- Have discussions with your teacher or someone else on the topics of your maps. Keep your mind map in front of you while you talk.
- Make a quiz or a puzzle using the words and put it on the italki discussion page for others to do. They can message you with the answers – you might even find a new language partner!
4. Learn phrases, not words
What does it mean to know a word? To be able to translate it into your language? To know the plural? To know the irregular forms of verbs?
To know a word means all of these things, but also much more! One of my students was recently telling me about his day. He had been at work and was very busy. He was trying to tell me what he had done; he knew the words ‘meeting’ and ‘workshop’ but he didn't know that you hold a meeting (if you are in charge) or that you give a workshop (again, if you are in charge of it). So he couldn't tell me about his day very clearly.
When you meet a new word, you need to use a good dictionary to find out how to actually use the word in the correct context. Ask yourself some more questions:
- ‘What verb/noun goes with (collocates with) this word. Is there more than one?’
- ‘What is the grammar after this word?’ E.g. If it is a verb do you put –ing or the infinitive after it? Do you need a noun after or noun phrase? Can you put a clause after it?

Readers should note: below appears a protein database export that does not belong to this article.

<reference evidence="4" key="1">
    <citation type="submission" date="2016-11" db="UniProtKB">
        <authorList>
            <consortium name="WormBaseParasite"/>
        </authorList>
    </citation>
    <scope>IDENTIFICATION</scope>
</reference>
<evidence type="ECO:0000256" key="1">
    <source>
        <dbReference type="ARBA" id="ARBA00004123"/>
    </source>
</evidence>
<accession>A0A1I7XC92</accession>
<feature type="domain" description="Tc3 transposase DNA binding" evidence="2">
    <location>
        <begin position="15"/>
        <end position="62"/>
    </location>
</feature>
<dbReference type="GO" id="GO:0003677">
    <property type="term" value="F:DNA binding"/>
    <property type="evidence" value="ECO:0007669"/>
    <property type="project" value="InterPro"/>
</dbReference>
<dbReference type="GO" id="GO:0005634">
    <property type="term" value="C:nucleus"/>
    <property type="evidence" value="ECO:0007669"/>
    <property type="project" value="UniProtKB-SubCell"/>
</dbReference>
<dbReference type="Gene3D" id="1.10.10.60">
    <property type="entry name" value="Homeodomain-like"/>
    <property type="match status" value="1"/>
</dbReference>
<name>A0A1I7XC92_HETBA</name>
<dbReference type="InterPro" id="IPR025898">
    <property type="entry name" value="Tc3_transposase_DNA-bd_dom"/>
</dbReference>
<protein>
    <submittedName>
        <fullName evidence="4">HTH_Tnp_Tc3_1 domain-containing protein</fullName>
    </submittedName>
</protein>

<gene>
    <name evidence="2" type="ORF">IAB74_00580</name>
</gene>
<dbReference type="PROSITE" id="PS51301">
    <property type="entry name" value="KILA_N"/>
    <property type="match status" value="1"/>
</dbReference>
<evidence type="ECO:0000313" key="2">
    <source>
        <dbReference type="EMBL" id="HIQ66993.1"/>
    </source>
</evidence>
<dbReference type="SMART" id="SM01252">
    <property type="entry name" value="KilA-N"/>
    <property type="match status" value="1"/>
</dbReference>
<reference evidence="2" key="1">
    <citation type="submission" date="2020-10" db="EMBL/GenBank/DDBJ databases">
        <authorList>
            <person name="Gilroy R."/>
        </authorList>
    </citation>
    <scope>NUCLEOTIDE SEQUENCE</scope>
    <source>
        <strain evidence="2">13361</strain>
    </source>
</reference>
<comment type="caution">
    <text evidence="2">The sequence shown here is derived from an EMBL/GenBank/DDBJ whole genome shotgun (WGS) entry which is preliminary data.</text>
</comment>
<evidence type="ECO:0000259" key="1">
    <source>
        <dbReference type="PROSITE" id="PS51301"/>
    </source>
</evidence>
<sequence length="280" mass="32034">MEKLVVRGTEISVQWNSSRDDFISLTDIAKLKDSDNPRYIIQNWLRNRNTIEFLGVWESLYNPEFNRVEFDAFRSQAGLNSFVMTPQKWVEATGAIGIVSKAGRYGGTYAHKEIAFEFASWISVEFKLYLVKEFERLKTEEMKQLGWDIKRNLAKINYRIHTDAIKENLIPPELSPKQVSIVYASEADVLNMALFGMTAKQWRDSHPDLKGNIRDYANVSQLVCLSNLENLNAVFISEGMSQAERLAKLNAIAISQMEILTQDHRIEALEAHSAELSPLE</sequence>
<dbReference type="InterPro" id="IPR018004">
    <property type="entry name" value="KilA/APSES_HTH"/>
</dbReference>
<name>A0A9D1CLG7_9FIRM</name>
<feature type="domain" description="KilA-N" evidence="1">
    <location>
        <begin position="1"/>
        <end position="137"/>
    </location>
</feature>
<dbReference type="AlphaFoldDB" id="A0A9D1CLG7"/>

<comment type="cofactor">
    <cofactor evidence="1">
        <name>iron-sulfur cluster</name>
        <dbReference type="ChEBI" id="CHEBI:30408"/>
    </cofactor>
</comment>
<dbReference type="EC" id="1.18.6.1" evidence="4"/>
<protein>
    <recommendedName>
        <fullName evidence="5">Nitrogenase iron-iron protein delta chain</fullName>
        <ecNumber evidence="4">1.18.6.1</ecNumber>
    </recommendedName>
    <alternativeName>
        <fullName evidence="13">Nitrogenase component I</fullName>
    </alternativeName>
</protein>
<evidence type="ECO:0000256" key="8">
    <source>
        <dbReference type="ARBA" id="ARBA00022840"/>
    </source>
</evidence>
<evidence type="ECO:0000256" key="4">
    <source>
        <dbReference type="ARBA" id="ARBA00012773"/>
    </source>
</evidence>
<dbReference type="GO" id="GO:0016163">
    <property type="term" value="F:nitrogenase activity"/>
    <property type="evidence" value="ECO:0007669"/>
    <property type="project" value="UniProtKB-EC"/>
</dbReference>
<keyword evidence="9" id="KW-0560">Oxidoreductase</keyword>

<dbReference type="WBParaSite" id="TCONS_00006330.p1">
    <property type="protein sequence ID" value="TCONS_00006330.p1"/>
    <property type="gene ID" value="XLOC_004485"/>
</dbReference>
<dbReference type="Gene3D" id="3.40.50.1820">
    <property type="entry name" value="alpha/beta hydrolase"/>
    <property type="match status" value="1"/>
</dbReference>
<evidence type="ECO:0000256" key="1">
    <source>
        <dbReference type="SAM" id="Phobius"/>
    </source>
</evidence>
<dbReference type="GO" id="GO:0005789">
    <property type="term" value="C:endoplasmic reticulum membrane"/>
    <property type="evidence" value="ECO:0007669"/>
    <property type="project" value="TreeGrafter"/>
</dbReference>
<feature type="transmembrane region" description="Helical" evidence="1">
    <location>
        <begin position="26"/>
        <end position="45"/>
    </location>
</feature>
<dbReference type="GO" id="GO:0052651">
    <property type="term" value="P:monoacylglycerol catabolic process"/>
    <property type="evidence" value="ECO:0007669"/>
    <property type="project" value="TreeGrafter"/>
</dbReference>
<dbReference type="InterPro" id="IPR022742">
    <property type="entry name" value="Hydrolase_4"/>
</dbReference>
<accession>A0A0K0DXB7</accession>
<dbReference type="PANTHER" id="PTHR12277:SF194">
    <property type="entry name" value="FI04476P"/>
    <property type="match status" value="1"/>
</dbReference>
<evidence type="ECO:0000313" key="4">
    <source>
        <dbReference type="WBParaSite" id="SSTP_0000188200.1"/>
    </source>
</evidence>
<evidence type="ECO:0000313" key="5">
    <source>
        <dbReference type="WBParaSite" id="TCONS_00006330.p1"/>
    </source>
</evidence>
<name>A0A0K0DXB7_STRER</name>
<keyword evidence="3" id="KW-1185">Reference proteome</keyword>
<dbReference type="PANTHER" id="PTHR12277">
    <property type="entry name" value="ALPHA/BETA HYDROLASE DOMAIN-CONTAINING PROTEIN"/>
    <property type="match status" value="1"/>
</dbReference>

Let's look at ‘recommend’.
- I recommend you do...
- I recommend that you do...
- I recommend doing…
- I recommend you to do.
- I recommend you should do.
This is possibly the most important tip you should remember because if you can't use the words properly, there is no point in learning them in the first place!
So, let's sum up.
There are many ways you can help yourself learn new words. It is not enough to just translate the words and make a nice long list in your notebook or in a file on your computer. You need to do some work with the words; your brain needs to play with them and you need to do this again and again.
But it doesn't need to be boring. Notice that I used the word play. Use your imagination to make up fun activities. Use colours and big pieces of paper. Get out your scissors and glue and be a child again!